Shifting emotional perspective: doing the inner work

While I’m writing this within the context of racism in America, this model can be used for getting unstuck emotionally in any context.

The world is burning. Within the tinderbox of hundreds of thousands dead from COVID-19 and millions unemployed (both disproportionally affecting black communities,) the recent unjust murders of George Floyd, Ahmaud Arbery and Breonna Taylor have sparked a revolution.

As a white woman who writes and advocates for freedom, I’ve been trying to navigate my own way through this complex and charged topic. I can no longer justify sitting on the sidelines saying that it’s not my fight. This is not a black issue: it’s a human issue, and it’s essential that we all try to understand each other’s realities so that we can co-create a better future for us all.

With that in mind, I’d like to share my inner-world journey over the past week. I created this “emotional perspective shift” model to understand my own stages of transcending inner resistance; I’m now seeing it as a useful model for explaining and navigating the combativeness on social media. It can be used for any inner work, including creating more human-centered organizations. I’d love your thoughts and reactions.


It’s human nature to hang out on the left side of this curve; we may or may not be aware of our inner resistance. I’m seeing a lot of business as usual, as if we can just blank-out what’s happening with a wish. I sat comfortably in aversion for years. Not in defensiveness, but rather in the blank-out that feels like indifference. “What’s happening doesn’t affect my life.” I wondered why I didn’t care more; the guilt came from the feeling that I should feel something — anything — and I didn’t. The easiest option is to do nothing; to stay in my head, unfeeling.

To the topic at hand, I’m seeing a lot of irrelevant comments like “It’s not my fault.” “I shouldn’t be guilty because I’m white.” “It’s not my issue.” “I’m not to blame.” “Not all white people are bad.” These comments are defensive barriers against the Discomfort stage of the curve. They’re flags that signal an aversion or indifference to our own inner worlds.

Moving directly from Aversion to Action is the cause of the distrust and conflict today.

When we’re defensive or angry and then act from that place, it triggers the same feeling on the receiving end, setting up the us-versus-them dynamic. We throw rocks at each other across the chasm, allowing ourselves to feel righteous or defensive or angry… and NOT allowing ourselves to hold and heal our underlying fear, hurt, shame or pain. Until we can drop into the discomfort of the primary emotion — the stuff we’ve learned to avoid — we’ll keep circling around in the same unhealthy patterns and creating divisions in our outer worlds.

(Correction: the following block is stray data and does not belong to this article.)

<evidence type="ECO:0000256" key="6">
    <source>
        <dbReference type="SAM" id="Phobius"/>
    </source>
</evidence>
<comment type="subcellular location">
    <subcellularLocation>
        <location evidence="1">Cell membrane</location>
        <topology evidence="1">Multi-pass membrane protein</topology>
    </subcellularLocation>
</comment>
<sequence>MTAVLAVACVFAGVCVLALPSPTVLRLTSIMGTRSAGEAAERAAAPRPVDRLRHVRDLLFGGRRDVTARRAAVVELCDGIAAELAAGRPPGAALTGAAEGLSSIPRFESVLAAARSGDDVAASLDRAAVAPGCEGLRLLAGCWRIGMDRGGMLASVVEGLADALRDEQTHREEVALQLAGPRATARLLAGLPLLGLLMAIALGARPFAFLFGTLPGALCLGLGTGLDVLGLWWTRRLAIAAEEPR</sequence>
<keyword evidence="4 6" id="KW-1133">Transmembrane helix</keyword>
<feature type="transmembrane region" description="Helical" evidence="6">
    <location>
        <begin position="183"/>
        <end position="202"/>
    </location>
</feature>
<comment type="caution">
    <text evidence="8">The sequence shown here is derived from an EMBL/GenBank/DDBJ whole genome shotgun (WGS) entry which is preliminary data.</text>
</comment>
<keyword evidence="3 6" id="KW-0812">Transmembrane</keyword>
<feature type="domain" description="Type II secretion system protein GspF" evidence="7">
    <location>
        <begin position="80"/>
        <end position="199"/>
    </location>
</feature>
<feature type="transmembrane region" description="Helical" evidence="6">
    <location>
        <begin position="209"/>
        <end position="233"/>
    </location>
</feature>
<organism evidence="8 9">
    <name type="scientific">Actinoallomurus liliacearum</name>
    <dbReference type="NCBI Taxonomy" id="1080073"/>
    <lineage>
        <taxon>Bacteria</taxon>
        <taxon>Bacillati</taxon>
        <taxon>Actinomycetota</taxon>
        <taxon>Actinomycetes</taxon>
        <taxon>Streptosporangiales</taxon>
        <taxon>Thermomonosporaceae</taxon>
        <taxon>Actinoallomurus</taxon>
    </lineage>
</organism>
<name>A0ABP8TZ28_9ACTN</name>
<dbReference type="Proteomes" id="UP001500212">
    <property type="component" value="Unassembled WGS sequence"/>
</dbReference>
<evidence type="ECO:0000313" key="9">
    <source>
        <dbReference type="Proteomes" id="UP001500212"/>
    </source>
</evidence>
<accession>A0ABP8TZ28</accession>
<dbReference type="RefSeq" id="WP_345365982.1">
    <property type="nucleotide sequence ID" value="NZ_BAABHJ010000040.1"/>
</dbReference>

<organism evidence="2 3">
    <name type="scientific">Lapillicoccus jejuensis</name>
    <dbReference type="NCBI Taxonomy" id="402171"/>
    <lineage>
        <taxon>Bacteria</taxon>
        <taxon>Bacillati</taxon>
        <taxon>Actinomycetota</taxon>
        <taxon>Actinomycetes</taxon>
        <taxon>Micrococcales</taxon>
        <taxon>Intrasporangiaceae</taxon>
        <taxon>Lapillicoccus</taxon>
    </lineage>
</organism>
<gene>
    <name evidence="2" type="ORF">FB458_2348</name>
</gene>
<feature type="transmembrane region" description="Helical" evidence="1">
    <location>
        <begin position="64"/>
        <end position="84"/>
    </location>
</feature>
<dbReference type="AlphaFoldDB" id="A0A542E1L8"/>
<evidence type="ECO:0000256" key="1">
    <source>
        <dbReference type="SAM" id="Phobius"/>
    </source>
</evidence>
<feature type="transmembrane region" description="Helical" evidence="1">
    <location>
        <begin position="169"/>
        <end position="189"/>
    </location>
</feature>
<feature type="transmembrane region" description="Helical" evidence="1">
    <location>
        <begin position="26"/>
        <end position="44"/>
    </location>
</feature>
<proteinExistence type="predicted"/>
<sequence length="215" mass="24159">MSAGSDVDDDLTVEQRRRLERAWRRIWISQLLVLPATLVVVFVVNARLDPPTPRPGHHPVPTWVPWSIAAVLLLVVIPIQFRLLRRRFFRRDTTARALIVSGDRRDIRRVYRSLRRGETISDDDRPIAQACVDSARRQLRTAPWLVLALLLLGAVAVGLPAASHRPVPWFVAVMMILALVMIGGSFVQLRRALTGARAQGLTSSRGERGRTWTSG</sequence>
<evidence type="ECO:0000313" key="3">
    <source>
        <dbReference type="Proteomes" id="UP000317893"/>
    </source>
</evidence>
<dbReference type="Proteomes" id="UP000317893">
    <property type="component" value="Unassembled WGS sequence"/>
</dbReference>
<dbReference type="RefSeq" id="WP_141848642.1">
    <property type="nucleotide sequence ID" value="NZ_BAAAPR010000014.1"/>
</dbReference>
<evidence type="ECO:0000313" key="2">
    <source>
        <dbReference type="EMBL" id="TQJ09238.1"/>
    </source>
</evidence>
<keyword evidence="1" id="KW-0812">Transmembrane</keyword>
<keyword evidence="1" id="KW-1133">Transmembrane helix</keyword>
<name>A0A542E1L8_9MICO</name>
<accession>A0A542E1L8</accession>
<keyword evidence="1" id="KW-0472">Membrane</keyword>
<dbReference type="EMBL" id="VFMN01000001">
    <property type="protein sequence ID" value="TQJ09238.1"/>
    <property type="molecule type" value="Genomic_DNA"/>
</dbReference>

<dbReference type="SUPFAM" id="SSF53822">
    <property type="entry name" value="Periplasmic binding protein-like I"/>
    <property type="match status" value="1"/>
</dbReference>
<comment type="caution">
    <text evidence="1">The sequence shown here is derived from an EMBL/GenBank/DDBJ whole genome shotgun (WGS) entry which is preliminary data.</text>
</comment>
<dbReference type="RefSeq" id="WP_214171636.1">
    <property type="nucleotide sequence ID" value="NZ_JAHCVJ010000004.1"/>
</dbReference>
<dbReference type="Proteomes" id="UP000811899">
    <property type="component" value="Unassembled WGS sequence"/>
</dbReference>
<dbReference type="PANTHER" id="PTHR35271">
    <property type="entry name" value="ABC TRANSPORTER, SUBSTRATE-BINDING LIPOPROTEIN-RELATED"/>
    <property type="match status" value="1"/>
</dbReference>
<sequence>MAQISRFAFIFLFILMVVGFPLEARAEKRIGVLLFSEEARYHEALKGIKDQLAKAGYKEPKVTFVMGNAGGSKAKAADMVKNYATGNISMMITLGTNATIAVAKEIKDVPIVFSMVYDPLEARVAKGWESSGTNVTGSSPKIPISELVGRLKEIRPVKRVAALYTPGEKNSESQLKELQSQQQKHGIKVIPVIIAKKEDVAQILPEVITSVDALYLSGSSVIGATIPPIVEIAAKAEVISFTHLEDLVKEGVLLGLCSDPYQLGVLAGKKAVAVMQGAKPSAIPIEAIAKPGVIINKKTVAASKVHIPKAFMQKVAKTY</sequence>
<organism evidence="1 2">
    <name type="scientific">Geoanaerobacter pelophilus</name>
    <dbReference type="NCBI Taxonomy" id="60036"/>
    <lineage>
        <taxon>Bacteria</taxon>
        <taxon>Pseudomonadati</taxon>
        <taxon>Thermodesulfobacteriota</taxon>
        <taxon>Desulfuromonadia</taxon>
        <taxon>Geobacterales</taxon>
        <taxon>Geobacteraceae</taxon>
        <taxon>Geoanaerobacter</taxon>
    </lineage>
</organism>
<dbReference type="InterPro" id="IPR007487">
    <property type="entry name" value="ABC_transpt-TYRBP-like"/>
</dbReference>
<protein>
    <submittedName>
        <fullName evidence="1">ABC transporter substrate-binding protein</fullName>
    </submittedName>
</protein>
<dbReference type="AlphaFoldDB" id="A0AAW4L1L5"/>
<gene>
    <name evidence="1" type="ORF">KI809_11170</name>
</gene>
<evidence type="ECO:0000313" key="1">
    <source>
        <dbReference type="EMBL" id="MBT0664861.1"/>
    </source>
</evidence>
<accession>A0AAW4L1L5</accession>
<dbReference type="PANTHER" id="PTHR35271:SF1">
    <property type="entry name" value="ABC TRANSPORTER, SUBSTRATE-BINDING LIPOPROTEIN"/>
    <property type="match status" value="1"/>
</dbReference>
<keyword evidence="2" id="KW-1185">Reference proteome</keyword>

But the magic happens when we choose to drop down into the curve… or we’re forced down when it becomes personal. Your white daughter marries a black man or woman; a close friend comes out as gay; you run a business that employs or serves a group of humans affected by injustice. Or maybe, like me, you start questioning your values and wonder why you’re not fully living them.


Our Western society is built for comfort: we love our TVs, cell phones, fast-fashion, comfy homes, routines, alcohol and food that numb us into a predictable existence. It’s safe here; safe and stagnant. There’s no growth without emotional discomfort.

So many of us have retreated into the relative comfort of our brains to avoid feeling fear, anxiety, “not good enough,” and a host of other emotional pains in our bodies. The only way to make it to the other side of the curve, where we’re free to shape our outer world in full alignment with our values, is by taking this step into discomfort.

Freedom is found on the other side of discomfort.

I knew that to truly understand this issue of Black Lives Matter, I needed to have conversations with people of color. Yet it wasn’t until I sat down at the keyboard to message five acquaintances that I was flooded with discomfort: the fear of “I’m not going to do this right.” The guilt of “I’m too late to be reaching out.” The sense of inadequacy when I tried to find the right words to say. You can read more about my experience here.

In the face of discomfort we either retreat to the perceived safety of Aversion or drop down into Acceptance.


It’s important to note that our aversion is never about the outer-world situation, but rather our own inner-world responses. By accepting discomfort, we are accepting ourselves and our own lived experience, acknowledging it instead of hiding or numbing.

“Accepting what is” without clinging or pushing away is a core tenet of Buddhist practice that I have found to be enormously helpful in my own personal growth. I’ve discovered that the moment I accept what is, the tension disperses. Another way of stating this is, “If you can name it you can tame it.” Naming what we’re feeling is powerful stuff.